TEO SOH LUNG: ROY SHOULD BE TREATED WITH MORE COURTESY BY DREW & NAPIER

Roy Ngerng’s trouble in settling the legal costs of $29,000 cash to the prime minister’s lawyers, Drew & Napier has been the subject of ridicule of state media and unsympathetic bloggers. In his letters on his blog and facebook, he tries to clarify that he paid the sum promptly to his lawyer but for some reason which I do not wish to speculate or comment, it was not paid to Drew & Napier but returned to him in cash with the advice that he should settle the sum directly with them. The more Roy tries to explain his predicament, the more complications arise. TODAY of 7 Feb 2015 has this headline: “Blogger Roy Ngerng pays PM Lee $29,000 in legal costs after missing 2 deadlines.”

Roy’s unhappiness with such a headline is natural. Those who know how the mainstream media operates would have let it pass. After all, the costs has been paid, no matter how time consuming or humiliating it may be.

I want here to discuss about the conduct of law firms in relation to seeing litigants like Roy. While it is true that a lawyer should not see the client of a law firm who is the litigant in a law suit, I cannot understand why such a litigant who is at his office to pay legal costs in full, should not be attended to instead of being treated in the manner Roy experienced, if all he recounted is true. http://thehearttruths.com/…/pap-continues-to-use-state-con…/. Surely a phone call to Roy’s lawyer or if he is not available, the exercise of common sense would have solved the problem. There is no necessity to make Roy wait at the office for hours or bang down a well-intentioned phone call.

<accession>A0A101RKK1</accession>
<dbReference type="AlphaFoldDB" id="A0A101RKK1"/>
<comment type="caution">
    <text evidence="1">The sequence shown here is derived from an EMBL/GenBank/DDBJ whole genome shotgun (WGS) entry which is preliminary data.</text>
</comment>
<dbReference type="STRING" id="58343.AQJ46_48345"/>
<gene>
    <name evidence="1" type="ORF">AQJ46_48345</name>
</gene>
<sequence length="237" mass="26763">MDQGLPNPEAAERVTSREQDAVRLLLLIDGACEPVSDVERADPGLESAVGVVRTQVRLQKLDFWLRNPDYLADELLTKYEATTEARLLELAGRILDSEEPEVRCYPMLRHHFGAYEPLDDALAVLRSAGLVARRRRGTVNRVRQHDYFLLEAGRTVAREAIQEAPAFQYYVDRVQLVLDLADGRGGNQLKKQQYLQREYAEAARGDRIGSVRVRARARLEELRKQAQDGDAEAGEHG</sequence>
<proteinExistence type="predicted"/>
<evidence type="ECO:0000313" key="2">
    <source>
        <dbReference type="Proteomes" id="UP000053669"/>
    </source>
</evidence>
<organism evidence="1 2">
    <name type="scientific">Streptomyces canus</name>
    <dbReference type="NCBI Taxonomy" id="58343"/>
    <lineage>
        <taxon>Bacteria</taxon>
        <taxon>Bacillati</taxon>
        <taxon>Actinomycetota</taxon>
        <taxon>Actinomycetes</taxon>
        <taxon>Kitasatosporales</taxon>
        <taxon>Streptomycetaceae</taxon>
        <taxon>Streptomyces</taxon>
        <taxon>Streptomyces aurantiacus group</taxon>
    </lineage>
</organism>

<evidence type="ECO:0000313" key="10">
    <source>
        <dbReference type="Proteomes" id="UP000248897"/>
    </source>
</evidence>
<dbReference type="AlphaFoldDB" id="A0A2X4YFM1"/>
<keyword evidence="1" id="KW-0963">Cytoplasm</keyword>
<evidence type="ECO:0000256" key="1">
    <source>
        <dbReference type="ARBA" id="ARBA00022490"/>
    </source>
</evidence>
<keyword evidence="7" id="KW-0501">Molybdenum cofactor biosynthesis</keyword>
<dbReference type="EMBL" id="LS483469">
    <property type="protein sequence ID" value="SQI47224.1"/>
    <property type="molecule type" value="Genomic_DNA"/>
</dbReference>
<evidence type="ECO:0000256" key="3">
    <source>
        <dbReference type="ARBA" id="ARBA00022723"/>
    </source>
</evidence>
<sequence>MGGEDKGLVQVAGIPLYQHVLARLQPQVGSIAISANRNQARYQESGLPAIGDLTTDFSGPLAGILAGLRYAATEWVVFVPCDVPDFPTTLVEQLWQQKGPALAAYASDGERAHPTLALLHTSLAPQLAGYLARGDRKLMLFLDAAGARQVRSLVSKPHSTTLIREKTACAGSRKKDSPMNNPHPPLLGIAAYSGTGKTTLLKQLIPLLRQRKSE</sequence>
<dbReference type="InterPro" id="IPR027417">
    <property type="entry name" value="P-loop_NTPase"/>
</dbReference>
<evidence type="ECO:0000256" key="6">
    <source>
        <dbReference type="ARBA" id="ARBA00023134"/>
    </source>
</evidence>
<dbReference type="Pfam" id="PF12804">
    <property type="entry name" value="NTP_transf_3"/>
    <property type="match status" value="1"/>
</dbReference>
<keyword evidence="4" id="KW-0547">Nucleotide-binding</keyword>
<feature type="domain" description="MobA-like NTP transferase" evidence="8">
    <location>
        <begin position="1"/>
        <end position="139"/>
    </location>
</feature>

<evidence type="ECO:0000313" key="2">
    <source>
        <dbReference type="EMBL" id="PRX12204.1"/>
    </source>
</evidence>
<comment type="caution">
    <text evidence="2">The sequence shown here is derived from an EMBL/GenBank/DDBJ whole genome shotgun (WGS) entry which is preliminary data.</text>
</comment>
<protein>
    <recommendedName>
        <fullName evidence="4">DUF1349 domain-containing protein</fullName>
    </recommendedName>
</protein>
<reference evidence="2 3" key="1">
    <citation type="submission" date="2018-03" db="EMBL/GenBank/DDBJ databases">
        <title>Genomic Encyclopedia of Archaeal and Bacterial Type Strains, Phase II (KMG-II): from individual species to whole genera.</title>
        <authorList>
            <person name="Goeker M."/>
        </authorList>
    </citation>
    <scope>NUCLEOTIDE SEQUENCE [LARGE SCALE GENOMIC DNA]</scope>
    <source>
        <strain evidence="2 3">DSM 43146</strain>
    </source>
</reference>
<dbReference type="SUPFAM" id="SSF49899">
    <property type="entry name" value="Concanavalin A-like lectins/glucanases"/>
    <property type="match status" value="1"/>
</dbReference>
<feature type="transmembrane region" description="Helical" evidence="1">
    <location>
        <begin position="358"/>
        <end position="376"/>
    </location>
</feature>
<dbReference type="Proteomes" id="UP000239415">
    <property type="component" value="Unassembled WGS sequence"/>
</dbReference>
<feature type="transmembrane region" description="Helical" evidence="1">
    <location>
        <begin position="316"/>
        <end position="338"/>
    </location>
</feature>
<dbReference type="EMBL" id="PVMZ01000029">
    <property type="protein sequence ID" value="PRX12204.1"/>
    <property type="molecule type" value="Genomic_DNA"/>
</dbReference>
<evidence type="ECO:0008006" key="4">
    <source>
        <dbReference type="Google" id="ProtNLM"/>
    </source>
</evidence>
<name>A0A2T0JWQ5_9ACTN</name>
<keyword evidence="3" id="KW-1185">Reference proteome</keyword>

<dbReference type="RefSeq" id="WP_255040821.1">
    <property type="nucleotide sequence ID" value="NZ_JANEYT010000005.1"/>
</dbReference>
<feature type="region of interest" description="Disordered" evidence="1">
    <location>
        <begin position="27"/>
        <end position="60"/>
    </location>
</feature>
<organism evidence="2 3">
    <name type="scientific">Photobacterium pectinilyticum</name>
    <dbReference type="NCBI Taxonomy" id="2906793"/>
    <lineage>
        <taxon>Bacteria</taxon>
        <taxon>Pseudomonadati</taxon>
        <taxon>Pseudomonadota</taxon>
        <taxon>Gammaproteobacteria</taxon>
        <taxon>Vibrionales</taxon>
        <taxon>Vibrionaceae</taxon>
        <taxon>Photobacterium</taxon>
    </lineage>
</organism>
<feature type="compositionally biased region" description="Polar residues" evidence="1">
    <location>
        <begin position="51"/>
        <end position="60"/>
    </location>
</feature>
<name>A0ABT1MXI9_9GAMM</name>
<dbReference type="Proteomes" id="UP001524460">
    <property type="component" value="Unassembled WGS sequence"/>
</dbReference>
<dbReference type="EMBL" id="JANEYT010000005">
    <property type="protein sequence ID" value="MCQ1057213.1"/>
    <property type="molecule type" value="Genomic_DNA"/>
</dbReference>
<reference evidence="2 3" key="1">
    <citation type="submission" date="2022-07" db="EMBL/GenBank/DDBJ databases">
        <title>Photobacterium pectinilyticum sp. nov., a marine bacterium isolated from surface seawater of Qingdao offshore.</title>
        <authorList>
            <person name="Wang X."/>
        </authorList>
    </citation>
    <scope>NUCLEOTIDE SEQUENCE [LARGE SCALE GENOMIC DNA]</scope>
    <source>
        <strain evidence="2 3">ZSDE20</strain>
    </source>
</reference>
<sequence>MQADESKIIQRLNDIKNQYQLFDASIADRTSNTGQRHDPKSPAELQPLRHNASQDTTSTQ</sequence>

Accepting payment of legal costs in full is different from having a discussion with the client of an opposing law firm. Clearly, that would be wrong. Roy was there to make payment in full, not to discuss terms of payment. There is nothing wrong with accepting payment from him especially with an impending deadline. If Roy had sent a cheque for $29,000 by post, would Drew & Napier accept such a cheque even though it was not sent by his lawyer’s firm? If Roy had asked his friend to hand over cash of $29,000, would Drew & Napier accept such cash?

I think it is wrong for a reputable law firm to display such unnecessary, high and mighty conduct towards a person who is not trained in the law, who does not understand legal etiquette and whose sole intention was to settle his costs. I am sure the receptionist at Drew & Napier was well intentioned when she/he gave the telephone number of the secretary of the prime minister’s lawyer to Roy. Surely the secretary can be helpful by seeing Roy and resolving the matter amicably instead of banging down the phone. But perhaps she has a reason I don’t know.

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